Institutional Research Information Service
UCL Logo
Please report any queries concerning the funding data grouped in the sections named "Externally Awarded" or "Internally Disbursed" (shown on the profile page) to your Research Finance Administrator. Your can find your Research Finance Administrator at https://www.ucl.ac.uk/finance/research/rs-contacts.php by entering your department
Please report any queries concerning the student data shown on the profile page to:

Email: portico-services@ucl.ac.uk

Help Desk: http://www.ucl.ac.uk/ras/portico/helpdesk
Publication Detail
Monitoring for potential adverse effects of prenatal gene therapy: use of large animal models with relevance to human application.
  • Publication Type:
    Journal article
  • Publication Sub Type:
    Journal Article
  • Authors:
    Mehta V, Abi-Nader KN, Carr D, Wallace J, Coutelle C, Waddington SN, Peebles D, David AL
  • Publication date:
  • Pagination:
    291, 328
  • Journal:
    Methods in molecular biology (Clifton, N.J.)
  • Volume:
  • Status:
Safety is an absolute prerequisite for introducing any new therapy, and the need to monitor the consequences of administration of both vector and transgene to the fetus is particularly important. The unique features of fetal development that make it an attractive target for gene therapy, such as its immature immune system and rapidly dividing populations of stem cells, also mean that small perturbations in pregnancy can have significant short- and long-term consequences. Certain features of the viral vectors used, the product of the delivered gene, and sometimes the invasive techniques necessary to deliver the construct to the fetus in utero have the potential to do harm. An important goal of prenatal gene therapy research is to develop clinically relevant techniques that could be applied to cure or ameliorate human disease in utero on large animal models such as sheep or nonhuman primates. Equally important is the use of these models to monitor for potential adverse effects of such interventions. These large animal models provide good representation of individual patient-based investigations. However, analyses that require defined genetic backgrounds, high throughput, defined variability and statistical analyses, e.g. for initial studies on teratogenic and oncogenic effects, are best performed on larger groups of small animals, in particular mice. This chapter gives an overview of the potential adverse effects in relation to prenatal gene therapy and describes the techniques that can be used experimentally in a large animal model to monitor the potential adverse consequences of prenatal gene therapy, with relevance to clinical application. The sheep model is particularly useful to allow serial monitoring of fetal growth and well-being after delivery of prenatal gene therapy. It is also amenable to serially sampling using minimally invasive and clinically relevant techniques such as ultrasound-guided blood sampling. For more invasive long-term monitoring, we describe telemetric techniques to measure the haemodynamics of the mother or fetus, for example, that interferes minimally with normal animal behaviour. Implanted catheters can also be used for serial fetal blood sampling during gestation. Finally, we describe methods to monitor events around birth and long-term neonatal follow-up that are important when considering human translation of this therapy.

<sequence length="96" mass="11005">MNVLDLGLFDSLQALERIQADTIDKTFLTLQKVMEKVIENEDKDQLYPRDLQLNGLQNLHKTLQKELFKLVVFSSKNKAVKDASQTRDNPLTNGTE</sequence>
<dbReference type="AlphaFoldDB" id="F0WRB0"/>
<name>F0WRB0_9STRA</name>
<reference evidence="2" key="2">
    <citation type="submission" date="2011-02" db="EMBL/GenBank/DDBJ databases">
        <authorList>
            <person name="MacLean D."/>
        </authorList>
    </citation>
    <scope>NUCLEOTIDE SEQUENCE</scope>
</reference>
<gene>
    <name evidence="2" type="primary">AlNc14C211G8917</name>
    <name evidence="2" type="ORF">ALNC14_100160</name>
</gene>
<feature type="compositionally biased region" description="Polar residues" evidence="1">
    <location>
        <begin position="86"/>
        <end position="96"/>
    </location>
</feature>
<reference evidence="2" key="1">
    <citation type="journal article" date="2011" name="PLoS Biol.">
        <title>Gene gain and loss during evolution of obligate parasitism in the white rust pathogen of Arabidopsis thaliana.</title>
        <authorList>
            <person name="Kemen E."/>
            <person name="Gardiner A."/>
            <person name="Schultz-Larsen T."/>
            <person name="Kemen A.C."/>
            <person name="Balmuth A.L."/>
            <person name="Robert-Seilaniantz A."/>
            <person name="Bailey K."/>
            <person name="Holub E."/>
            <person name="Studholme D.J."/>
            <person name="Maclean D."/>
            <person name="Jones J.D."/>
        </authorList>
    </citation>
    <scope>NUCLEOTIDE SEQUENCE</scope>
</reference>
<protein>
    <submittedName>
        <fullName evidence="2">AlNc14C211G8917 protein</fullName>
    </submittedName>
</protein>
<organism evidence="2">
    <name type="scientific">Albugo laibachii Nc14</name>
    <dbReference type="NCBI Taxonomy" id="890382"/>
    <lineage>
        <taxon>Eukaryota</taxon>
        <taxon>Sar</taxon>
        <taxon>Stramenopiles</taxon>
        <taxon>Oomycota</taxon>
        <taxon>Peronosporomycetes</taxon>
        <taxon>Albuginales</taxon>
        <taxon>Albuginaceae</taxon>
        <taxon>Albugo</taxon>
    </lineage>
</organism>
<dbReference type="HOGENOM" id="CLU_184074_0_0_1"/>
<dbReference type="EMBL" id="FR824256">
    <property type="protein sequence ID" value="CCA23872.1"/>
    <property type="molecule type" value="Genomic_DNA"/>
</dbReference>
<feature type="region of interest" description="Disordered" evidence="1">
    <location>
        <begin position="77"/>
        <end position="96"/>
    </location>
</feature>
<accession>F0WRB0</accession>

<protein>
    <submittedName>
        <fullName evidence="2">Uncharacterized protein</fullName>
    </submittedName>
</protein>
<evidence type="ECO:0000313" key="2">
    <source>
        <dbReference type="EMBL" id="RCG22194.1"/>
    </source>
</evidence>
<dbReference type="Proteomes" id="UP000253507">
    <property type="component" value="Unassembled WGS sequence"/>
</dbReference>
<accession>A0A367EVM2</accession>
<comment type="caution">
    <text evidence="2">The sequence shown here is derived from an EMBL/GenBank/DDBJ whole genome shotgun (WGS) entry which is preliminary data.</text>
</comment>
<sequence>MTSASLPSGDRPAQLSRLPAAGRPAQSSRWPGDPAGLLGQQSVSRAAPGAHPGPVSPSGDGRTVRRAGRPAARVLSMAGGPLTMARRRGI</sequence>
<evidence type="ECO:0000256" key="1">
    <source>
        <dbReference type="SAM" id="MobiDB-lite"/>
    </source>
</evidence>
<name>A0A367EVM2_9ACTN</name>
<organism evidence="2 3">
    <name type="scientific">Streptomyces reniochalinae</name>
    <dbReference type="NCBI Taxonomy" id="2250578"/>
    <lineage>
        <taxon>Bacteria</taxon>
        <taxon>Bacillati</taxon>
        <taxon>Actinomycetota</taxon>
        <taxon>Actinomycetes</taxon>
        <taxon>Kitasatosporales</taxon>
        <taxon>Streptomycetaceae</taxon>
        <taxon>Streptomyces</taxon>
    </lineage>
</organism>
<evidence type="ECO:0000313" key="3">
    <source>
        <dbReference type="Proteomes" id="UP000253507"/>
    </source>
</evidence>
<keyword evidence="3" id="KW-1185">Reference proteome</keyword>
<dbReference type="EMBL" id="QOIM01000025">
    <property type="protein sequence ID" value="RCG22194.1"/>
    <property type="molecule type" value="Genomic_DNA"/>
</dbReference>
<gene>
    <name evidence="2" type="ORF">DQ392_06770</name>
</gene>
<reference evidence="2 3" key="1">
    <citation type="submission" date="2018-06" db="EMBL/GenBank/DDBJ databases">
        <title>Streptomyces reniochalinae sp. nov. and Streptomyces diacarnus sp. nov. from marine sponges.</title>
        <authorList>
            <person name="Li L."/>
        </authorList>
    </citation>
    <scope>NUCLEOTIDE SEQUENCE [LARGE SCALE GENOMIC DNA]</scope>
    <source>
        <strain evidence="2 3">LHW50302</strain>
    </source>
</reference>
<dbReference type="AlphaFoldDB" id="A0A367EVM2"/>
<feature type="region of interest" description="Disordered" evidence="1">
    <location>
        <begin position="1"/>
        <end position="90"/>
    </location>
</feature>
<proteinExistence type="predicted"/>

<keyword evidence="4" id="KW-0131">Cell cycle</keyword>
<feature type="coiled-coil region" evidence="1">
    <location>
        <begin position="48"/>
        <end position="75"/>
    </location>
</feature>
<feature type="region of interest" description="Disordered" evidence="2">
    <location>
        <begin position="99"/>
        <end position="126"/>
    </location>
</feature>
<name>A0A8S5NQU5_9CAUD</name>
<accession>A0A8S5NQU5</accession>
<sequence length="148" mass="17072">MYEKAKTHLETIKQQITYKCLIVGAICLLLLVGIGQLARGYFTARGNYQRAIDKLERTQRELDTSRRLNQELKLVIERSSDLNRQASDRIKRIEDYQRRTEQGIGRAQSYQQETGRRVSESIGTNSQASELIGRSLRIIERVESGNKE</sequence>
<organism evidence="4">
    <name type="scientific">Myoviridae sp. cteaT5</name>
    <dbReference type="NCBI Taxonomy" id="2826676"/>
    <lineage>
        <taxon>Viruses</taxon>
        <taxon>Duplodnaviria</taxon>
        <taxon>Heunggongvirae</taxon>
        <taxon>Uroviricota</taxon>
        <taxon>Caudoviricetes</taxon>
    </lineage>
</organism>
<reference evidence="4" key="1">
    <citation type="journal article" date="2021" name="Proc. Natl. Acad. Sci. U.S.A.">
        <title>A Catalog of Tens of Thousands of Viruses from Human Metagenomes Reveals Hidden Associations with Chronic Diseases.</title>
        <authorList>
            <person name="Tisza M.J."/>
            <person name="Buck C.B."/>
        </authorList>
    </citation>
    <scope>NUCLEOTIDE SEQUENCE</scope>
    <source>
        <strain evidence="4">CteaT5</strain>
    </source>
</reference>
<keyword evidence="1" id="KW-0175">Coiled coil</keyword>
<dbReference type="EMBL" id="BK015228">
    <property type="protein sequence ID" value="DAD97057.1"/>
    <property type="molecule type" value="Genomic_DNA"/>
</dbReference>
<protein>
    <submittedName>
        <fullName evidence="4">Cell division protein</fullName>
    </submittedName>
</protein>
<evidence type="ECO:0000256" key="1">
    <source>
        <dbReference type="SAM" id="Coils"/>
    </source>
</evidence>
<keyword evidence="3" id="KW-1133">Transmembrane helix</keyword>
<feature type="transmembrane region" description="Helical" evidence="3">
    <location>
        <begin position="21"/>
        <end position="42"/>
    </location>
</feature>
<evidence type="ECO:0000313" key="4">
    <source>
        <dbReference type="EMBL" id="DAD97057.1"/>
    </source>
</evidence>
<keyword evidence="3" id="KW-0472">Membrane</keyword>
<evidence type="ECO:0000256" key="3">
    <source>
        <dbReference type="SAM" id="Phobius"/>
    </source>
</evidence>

Publication data is maintained in RPS. Visit https://rps.ucl.ac.uk
 More search options
UCL Researchers
Maternal & Fetal Medicine
Maternal & Fetal Medicine
Maternal & Fetal Medicine
University College London - Gower Street - London - WC1E 6BT Tel:+44 (0)20 7679 2000

© UCL 1999–2011

Search by